Officers with detachments set out upon patrols that would keep them away from our base of supplies for thirty days at a time. Many times rations were short, and sixteen to twenty hours of action per day, covering sixty miles in the saddle was not unusual. Constant hammering at the offending cattlemen continued for several years, and at last they were convinced that they must vacate the territory set aside for National Park purposes. The would-be poachers and the entire countryside were taught a moral lesson which still has its effect today. Some of the present-day administrative problems are made easier because of the foundation laid in those first years of the park’s existence.
The duplication of effort and expense which resulted from the anomaly of state and federal administration within the reserve brought about controversies which finally caused many Californians to conclude that their Yosemite State Grant of 1864 might well be placed in the hands of the federal government, to be managed by the same officers who controlled the surrounding national park. The Sierra Club and many civic organizations took the lead in urging recession. Not a few citizens felt that the proposed move was an affront to state pride. This group proved to bean obstacle but was overcome in 1905, when the state legislature re-ceded to the United States the Yosemite Valley and the Mariposa Big Tree Grove. A formal acceptance by Congress brought the Yosemite State Park to an end on August 1, 1906. Major Benson removed military headquarters from Camp A. E. Wood (Wawona), and Fort Yosemite came into existence on the site of the present Yosemite Lodge.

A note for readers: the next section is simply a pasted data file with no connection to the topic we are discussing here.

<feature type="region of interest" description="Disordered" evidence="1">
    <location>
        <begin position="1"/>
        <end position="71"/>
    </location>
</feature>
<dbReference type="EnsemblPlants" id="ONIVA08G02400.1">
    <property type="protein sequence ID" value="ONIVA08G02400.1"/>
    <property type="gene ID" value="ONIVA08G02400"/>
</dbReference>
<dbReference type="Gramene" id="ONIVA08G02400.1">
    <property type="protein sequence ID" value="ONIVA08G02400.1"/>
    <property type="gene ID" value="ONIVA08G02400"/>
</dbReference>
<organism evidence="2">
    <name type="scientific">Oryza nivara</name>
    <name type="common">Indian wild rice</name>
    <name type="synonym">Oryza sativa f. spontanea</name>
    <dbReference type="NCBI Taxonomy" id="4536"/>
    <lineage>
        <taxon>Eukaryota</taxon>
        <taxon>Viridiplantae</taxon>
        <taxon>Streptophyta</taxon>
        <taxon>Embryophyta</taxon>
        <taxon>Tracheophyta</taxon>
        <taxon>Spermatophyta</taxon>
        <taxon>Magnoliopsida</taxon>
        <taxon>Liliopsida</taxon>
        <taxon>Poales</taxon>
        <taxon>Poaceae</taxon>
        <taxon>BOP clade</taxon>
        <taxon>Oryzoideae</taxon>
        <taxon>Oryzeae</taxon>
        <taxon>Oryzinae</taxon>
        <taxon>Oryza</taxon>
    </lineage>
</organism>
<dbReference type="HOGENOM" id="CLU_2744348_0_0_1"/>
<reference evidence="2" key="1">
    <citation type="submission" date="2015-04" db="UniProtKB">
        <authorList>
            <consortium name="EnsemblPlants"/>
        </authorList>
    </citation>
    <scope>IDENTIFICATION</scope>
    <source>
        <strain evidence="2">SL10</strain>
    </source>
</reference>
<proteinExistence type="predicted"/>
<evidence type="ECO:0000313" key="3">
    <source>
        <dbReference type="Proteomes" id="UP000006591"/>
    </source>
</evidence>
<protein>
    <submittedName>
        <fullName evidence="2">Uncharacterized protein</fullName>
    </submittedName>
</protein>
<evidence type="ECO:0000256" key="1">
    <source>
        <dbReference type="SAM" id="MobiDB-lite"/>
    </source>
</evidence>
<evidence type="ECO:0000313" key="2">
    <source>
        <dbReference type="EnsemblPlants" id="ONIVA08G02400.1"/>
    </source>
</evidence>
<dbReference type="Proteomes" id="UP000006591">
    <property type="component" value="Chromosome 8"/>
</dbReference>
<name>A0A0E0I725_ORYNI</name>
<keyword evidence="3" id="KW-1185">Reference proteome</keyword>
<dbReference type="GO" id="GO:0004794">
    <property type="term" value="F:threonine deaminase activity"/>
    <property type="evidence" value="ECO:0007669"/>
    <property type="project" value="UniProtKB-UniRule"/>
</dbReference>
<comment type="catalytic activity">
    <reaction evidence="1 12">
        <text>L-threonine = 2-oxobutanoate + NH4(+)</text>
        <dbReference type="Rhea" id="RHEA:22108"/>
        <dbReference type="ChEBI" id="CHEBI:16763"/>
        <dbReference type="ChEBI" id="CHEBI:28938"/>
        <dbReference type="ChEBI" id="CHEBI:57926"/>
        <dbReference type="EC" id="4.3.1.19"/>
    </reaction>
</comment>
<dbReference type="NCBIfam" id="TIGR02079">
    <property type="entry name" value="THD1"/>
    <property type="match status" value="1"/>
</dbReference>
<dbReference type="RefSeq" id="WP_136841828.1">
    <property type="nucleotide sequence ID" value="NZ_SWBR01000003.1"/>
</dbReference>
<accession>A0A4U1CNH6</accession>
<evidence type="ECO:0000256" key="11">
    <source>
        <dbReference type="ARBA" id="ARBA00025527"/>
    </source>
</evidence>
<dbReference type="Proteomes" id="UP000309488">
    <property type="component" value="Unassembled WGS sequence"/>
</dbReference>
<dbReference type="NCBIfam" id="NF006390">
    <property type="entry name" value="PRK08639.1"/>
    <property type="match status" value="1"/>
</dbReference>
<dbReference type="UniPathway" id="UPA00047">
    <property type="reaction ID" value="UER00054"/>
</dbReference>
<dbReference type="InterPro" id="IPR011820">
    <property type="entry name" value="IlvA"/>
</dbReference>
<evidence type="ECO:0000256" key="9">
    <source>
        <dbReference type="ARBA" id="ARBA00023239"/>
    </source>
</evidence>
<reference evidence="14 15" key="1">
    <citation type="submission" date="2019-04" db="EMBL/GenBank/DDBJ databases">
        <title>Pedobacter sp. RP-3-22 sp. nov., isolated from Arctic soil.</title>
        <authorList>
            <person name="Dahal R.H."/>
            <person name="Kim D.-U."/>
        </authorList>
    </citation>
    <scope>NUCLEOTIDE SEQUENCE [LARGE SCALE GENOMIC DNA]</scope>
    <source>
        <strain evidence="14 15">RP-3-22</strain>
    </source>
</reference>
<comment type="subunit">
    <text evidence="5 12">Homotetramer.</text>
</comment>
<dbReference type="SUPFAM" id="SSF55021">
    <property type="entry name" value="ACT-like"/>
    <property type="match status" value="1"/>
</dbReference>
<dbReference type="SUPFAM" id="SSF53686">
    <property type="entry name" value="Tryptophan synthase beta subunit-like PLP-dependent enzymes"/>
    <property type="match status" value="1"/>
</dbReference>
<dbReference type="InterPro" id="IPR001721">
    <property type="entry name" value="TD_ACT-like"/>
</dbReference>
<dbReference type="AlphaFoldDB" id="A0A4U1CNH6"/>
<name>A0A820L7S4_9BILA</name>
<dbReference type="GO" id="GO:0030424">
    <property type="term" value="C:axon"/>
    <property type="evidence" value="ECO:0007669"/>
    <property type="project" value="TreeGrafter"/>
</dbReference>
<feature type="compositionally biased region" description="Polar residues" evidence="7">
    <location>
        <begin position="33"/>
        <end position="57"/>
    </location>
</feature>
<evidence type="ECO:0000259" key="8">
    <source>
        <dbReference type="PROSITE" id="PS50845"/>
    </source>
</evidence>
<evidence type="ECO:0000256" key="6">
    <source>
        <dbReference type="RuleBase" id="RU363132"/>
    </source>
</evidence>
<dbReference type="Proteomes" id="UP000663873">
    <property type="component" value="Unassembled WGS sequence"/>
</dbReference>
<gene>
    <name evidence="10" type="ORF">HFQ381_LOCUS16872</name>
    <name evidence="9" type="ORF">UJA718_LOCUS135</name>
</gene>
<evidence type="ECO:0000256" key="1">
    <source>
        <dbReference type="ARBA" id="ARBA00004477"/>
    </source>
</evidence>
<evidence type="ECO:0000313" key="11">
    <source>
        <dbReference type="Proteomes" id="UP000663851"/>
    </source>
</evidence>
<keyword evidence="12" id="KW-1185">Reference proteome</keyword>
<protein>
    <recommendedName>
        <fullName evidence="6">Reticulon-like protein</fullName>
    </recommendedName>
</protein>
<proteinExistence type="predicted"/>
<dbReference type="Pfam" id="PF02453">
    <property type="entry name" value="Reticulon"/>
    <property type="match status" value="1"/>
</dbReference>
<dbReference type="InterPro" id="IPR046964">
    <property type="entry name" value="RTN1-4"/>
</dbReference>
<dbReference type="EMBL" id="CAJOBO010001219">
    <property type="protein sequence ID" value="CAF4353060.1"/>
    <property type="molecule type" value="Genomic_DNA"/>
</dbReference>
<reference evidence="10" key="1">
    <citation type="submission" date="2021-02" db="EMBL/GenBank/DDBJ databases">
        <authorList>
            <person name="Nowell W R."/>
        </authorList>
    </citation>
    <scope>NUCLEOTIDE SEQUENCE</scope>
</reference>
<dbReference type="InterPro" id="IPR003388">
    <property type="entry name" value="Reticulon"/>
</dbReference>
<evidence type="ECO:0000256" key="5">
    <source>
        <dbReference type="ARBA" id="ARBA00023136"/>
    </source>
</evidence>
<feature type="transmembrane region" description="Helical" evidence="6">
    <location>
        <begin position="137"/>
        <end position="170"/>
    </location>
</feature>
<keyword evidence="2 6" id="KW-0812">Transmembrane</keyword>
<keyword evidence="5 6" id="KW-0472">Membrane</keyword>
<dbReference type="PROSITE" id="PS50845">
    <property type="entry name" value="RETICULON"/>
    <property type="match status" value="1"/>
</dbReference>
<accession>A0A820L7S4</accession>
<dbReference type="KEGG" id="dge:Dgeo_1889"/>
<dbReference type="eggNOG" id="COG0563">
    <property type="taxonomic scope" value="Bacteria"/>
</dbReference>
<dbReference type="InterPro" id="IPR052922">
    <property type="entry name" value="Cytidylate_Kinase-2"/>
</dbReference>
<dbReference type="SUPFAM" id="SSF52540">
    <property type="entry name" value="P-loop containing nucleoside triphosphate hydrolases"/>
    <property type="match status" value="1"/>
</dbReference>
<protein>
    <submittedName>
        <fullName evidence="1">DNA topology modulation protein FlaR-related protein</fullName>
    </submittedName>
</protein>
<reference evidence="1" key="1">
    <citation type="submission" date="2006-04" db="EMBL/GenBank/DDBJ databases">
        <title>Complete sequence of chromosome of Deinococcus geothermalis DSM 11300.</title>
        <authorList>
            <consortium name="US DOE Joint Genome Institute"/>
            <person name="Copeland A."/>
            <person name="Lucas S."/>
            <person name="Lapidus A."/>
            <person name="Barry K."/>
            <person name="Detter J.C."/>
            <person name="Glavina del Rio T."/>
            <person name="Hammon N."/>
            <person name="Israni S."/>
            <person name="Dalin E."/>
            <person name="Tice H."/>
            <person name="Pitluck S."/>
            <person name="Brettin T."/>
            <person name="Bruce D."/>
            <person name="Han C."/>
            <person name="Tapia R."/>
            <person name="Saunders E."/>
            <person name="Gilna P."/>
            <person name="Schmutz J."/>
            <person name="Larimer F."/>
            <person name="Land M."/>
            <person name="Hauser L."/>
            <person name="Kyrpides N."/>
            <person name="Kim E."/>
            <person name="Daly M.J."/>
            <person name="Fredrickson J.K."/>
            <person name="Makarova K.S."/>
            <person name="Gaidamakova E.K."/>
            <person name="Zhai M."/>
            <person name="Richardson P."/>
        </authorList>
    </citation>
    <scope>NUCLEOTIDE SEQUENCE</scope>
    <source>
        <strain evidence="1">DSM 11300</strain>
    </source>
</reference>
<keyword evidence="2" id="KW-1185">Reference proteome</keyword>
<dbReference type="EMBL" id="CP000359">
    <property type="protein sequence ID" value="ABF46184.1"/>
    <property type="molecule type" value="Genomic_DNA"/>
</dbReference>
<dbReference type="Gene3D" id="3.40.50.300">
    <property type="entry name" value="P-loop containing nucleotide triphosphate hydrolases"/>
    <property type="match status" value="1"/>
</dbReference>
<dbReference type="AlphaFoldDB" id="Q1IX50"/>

For seven years the administrative organization set up by the military continued to function. The succeeding superintendents found their responsibilities increased considerably. Other national parks were coming into existence, and a national conscience was beginning to recognize the value of wilderness preserves. In 1910 the American Civic Association had launched a campaign for the creation of a national park bureau. President Taft favored central administration of the parks, and bills were introduced creating such a bureau. Major William T. Littebrant was in command in Yosemite when Dr. Adolph C. Miller, a civilian, became assistant to Secretary Lane and was placed in charge of the national parks. The next year troops did not come to Yosemite. Mark Daniels was made superintendent, and civilian employees undertook the work that had been done by the troopers.
A few civilian rangers had assumed the care of the park each winter when troops were withdrawn. Archie O. Leonard had been the first of these and he remained in the service when the administrative change was made. In 1914 “park rangers” came into existence under authorization of Secretary Lane. They patrolled the park as had the troopers, but, unlike the troopers, they remained in touch with their problems throughout the year.